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Klingman Insights

Take a Closer Look at Concentrated Equity Positions

Concentrated equity positions come with inherent risks. Such positions can be amassed through ownership or sale of a business, equity compensation, inheritance, or simply by building positions over time through strong market performance. Regardless, investors should consider addressing the significant risk in the form of higher volatility and potential loss of capital that comes with concentrated portfolios before they can cause lasting damage to an investor’s portfolio.

What is a Concentrated Equity Position?

While there is not an exact definition, a concentrated equity position occurs when an investment makes up 10-20%+ of one’s total investable assets. Concentration can result from several factors, including:

  • Company stock: Employees who receive stock options or other forms of equity as compensation, or as financial consideration when selling a business. If the employee does not develop a strategy to manage their company holdings, they can quickly find themselves highly concentrated.
  • Asset performance: When one investment performs significantly better than the others in a portfolio, or if periodic rebalancing does not occur, an investor may find the value of that asset grew substantially. The investor may now face a concentrated portfolio. Over the past decade, many investors experienced this with investments in the likes of Apple, Tesla, Netflix, and Facebook.
  • Intentional concentration: Choosing a particular investment because of strong beliefs that it will outperform other investment options, an investor intentionally invests more money into one asset or sector of the market.
  • Correlated assets: Investors do not have to just own one stock to be considered concentrated. In fact, it’s common to be overly concentrated due to a high correlation among several different investments within the same industry, asset class, or region (e.g. U.S. technology stocks).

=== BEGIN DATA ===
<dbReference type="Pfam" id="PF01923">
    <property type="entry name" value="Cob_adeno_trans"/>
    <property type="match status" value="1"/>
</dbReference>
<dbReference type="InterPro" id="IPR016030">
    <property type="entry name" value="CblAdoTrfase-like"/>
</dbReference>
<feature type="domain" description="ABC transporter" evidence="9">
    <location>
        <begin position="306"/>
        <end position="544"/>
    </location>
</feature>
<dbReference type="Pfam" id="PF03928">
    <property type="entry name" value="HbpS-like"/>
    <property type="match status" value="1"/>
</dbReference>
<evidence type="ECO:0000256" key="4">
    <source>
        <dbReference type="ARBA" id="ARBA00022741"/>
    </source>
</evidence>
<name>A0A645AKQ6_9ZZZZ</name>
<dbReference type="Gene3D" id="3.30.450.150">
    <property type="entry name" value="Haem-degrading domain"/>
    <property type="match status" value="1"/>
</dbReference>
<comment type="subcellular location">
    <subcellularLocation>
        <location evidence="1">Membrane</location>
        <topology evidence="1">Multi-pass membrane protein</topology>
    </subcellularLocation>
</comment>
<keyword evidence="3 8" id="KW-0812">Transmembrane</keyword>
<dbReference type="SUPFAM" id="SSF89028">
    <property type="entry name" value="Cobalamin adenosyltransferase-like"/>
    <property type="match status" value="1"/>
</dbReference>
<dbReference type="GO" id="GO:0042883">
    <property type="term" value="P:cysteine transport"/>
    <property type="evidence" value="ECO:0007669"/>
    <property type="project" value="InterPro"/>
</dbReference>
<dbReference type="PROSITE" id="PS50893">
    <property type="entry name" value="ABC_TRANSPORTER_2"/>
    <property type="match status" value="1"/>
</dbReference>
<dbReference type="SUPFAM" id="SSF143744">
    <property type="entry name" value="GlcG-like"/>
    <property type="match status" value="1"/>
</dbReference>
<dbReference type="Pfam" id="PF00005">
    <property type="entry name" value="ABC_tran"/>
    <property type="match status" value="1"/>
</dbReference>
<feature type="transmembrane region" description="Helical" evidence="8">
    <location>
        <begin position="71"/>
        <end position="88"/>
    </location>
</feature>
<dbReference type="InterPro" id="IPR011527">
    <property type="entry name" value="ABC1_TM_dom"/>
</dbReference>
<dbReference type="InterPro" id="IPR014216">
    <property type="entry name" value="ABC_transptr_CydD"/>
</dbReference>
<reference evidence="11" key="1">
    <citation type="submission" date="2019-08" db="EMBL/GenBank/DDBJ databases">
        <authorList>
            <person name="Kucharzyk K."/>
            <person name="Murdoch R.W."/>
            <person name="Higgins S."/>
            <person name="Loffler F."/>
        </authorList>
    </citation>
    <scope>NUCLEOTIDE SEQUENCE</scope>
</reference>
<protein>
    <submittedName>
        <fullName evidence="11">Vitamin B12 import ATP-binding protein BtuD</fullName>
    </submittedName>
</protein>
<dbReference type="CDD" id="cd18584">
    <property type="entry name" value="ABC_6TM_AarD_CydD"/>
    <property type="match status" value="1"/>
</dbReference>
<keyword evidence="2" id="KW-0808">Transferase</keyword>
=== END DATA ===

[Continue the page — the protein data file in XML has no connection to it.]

Why is Diversification Important?

Concentrated equity positions have higher levels of stock-specific risk (“unsystematic risk”) as compared to diversified positions which carry market risk (“systematic risk”). Unsystematic risks, by definition, cannot be diversified away and include risks such as new competitors entering the market, regulatory landscape changes, fraudulent activity, and management changes. While investors may be able to anticipate some of these risks, it is virtually impossible to know when and where they might occur.

Investor portfolios with large stock-specific risks face two general hazards: higher volatility and potentially permanent loss of capital. We looked at research on the Russell 3000 index to highlight these hazards.

  • Higher Volatility: Individual equity positions almost always exhibit higher volatility than the broader market. 99% of the Russell 3000 index stocks had a lifetime volatility greater than the index’s volatility.
  • Permanent Loss of Capital: Many companies ultimately succumb to the stock-specific risks they face. Over the past thirty years, 38% of the companies in the Russell 3000 Index have suffered permanent loss of capital (defined by losing more than 75% of their value and never recovering to 50% of their original value).

Managing a Concentrated Position

Oftentimes, simply selling – at least in part – a concentrated position over time may make sense, even though doing so can lead to the holder paying capital gains taxes. Doing so in conjunction with selling call options to generate additional income for the investor is a common strategy. However, there are other ways to manage the risk associated with concentrated stock positions, including:

  • Exchange funds: These funds offer investors the opportunity to contribute shares of a single company’s stock in exchange for shares of a diversified pool of such stocks.
  • Equity collars: This is an options strategy created by selling a call option (and thus future upside in the stock above a certain level) and using the funds to purchase a put option (option to sell the stock at a guaranteed minimum level), which acts as a hedge against downside risk. 
  • Funding charitable donations: depending on an investor’s level of charitable giving, concentrated equity positions with large embedded gains can be a great source of funding for future donations through vehicles such as donor-advised funds.

How We Can Help

Though overly concentrated positions are risky, they do not have to derail your long-term financial well. At Klingman & Associates, we can help you navigate the risks associated with these positions.